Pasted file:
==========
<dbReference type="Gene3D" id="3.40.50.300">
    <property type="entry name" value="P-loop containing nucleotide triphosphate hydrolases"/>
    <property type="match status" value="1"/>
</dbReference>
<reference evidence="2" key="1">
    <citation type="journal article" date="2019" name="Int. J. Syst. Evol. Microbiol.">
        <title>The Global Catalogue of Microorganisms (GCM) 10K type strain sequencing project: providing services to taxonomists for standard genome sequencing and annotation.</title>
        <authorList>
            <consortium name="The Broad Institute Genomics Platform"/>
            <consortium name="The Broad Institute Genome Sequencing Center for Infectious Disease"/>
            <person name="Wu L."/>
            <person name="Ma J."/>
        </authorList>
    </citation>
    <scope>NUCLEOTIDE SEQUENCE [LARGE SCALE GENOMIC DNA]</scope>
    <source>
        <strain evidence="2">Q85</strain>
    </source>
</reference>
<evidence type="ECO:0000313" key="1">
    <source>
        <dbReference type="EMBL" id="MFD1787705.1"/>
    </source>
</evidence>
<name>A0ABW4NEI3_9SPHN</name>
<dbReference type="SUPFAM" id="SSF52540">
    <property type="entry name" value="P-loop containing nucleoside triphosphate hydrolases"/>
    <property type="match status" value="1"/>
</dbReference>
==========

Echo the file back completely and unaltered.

<dbReference type="Gene3D" id="3.40.50.300">
    <property type="entry name" value="P-loop containing nucleotide triphosphate hydrolases"/>
    <property type="match status" value="1"/>
</dbReference>
<reference evidence="2" key="1">
    <citation type="journal article" date="2019" name="Int. J. Syst. Evol. Microbiol.">
        <title>The Global Catalogue of Microorganisms (GCM) 10K type strain sequencing project: providing services to taxonomists for standard genome sequencing and annotation.</title>
        <authorList>
            <consortium name="The Broad Institute Genomics Platform"/>
            <consortium name="The Broad Institute Genome Sequencing Center for Infectious Disease"/>
            <person name="Wu L."/>
            <person name="Ma J."/>
        </authorList>
    </citation>
    <scope>NUCLEOTIDE SEQUENCE [LARGE SCALE GENOMIC DNA]</scope>
    <source>
        <strain evidence="2">Q85</strain>
    </source>
</reference>
<evidence type="ECO:0000313" key="1">
    <source>
        <dbReference type="EMBL" id="MFD1787705.1"/>
    </source>
</evidence>
<name>A0ABW4NEI3_9SPHN</name>
<dbReference type="SUPFAM" id="SSF52540">
    <property type="entry name" value="P-loop containing nucleoside triphosphate hydrolases"/>
    <property type="match status" value="1"/>
</dbReference>